Divorce lawyers have seen it all, but one common theme in their work with clients is that parents tend to use their children to hurt one another. Florida, like most states, uses a best interests of the child standard to determine child custody, which means that both parents will almost always get some time with the child. Shared custody is increasingly popular, though, and offers numerous benefits to parents and their children. Unless there is a history of abuse or one parent is extraordinarily negligent, we advise parents to consider shared custody for the following reasons.

Kids Are Happier

Research suggests that children whose parents enter into shared custody arrangements are happier with their lives a few years after the divorce. This might be because, when shared custody enters the scene, it’s much less likely that children will lose their relationship with one parent.

Parents Are Happier

It’s not just kids who benefit from shared custody! Research has also found that both mothers and fathers report being happier with their custody arrangement if they try shared custody. Happiness can take time, of course. Most parents are a bit resentful of shared custody at first, but five years later, studies show they’re much more satisfied.  

You’ll Have More Time

Being a parent means perpetually giving up time to be with your child. This can be tough when you’re going through a divorce. You’ll need time to grieve, time to date, perhaps even time to reinvent yourself – or discover yourself for the first time. Shared custody frees you up to enjoy your own life without worrying about your kids or paying a baby-sitter. If you’ve spent much of your marriage wishing your spouse would help more with childcare, shared custody can make that dream into a reality.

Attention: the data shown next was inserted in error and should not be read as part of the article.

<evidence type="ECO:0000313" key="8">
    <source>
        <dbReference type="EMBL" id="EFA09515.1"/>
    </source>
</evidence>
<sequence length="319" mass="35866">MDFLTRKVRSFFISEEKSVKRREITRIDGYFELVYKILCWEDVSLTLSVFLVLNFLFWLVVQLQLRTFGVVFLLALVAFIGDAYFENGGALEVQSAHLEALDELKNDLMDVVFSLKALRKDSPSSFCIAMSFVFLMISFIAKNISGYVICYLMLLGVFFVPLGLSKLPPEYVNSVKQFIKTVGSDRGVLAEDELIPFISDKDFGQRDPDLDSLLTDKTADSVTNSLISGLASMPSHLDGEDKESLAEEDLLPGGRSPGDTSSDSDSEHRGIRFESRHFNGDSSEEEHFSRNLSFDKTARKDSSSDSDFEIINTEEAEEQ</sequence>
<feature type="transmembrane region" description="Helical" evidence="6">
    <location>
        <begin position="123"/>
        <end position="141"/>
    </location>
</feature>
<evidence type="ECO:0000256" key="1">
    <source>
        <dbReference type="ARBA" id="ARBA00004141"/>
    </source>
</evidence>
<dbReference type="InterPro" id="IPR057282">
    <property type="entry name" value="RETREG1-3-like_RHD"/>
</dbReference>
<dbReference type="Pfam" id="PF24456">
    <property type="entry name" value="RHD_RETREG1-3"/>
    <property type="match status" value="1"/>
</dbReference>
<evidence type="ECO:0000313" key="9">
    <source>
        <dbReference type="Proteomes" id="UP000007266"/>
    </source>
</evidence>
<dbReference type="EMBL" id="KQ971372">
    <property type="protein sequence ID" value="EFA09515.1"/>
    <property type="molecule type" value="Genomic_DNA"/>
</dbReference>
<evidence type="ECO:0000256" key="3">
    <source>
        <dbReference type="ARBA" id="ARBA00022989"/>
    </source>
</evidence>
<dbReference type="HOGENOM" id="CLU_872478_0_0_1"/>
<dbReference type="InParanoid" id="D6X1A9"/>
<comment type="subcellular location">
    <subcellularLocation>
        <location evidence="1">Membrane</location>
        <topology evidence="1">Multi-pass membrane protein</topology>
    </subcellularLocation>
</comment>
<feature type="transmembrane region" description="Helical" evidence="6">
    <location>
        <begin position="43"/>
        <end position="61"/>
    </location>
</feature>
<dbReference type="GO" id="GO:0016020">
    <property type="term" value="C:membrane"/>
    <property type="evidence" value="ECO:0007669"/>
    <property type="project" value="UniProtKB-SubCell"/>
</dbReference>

The Adjustment Will Be Easier

For most kids, divorce means spending significant periods of time away from one parent, and it always means being away from at least one parent. Shared custody cushions this blow by ensuring your child gets ample time with each parent. This can make it easier to settle into the divorce routine, helping your child feel happier and more emotionally balanced.

Your Child Won’t Resent You

Sure, you could litigate your child custody case to death. You might even win, if you’re willing to give up everything to get revenge on your ex. But at what cost? Children whose parents deliberately interfere with their relationships with their other parent may grow up to resent the interfering parent. Taking custody from your ex might give you some extra time with your child right now. In 10 years, though, your child might want nothing to do with the parent who intentionally removed the other parent from his or her life. Think long and hard about your child will feel about your behavior before you try to kick the other parent out of your kid’s life.

Sure, it’s not easy to divide your time with your child, but nothing about parenting is. Your job is to do what’s right for your kid, and more often than not, shared custody is the right choice.